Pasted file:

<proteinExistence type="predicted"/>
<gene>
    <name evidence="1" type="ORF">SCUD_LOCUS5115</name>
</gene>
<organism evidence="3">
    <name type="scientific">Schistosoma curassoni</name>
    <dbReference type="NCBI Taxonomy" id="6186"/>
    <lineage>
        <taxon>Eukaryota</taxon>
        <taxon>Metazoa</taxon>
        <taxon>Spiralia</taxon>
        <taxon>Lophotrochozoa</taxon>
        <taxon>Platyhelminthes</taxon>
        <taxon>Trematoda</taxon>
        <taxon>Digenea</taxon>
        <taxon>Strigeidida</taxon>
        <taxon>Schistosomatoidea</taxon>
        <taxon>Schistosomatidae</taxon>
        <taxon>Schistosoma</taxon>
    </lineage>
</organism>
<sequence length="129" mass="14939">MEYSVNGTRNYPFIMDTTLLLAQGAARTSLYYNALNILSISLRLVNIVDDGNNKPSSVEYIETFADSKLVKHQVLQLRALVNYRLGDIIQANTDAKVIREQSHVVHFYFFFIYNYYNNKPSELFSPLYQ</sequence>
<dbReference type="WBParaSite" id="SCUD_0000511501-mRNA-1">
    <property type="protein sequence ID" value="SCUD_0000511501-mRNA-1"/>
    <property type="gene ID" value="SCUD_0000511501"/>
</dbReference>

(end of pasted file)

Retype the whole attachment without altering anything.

<proteinExistence type="predicted"/>
<gene>
    <name evidence="1" type="ORF">SCUD_LOCUS5115</name>
</gene>
<organism evidence="3">
    <name type="scientific">Schistosoma curassoni</name>
    <dbReference type="NCBI Taxonomy" id="6186"/>
    <lineage>
        <taxon>Eukaryota</taxon>
        <taxon>Metazoa</taxon>
        <taxon>Spiralia</taxon>
        <taxon>Lophotrochozoa</taxon>
        <taxon>Platyhelminthes</taxon>
        <taxon>Trematoda</taxon>
        <taxon>Digenea</taxon>
        <taxon>Strigeidida</taxon>
        <taxon>Schistosomatoidea</taxon>
        <taxon>Schistosomatidae</taxon>
        <taxon>Schistosoma</taxon>
    </lineage>
</organism>
<sequence length="129" mass="14939">MEYSVNGTRNYPFIMDTTLLLAQGAARTSLYYNALNILSISLRLVNIVDDGNNKPSSVEYIETFADSKLVKHQVLQLRALVNYRLGDIIQANTDAKVIREQSHVVHFYFFFIYNYYNNKPSELFSPLYQ</sequence>
<dbReference type="WBParaSite" id="SCUD_0000511501-mRNA-1">
    <property type="protein sequence ID" value="SCUD_0000511501-mRNA-1"/>
    <property type="gene ID" value="SCUD_0000511501"/>
</dbReference>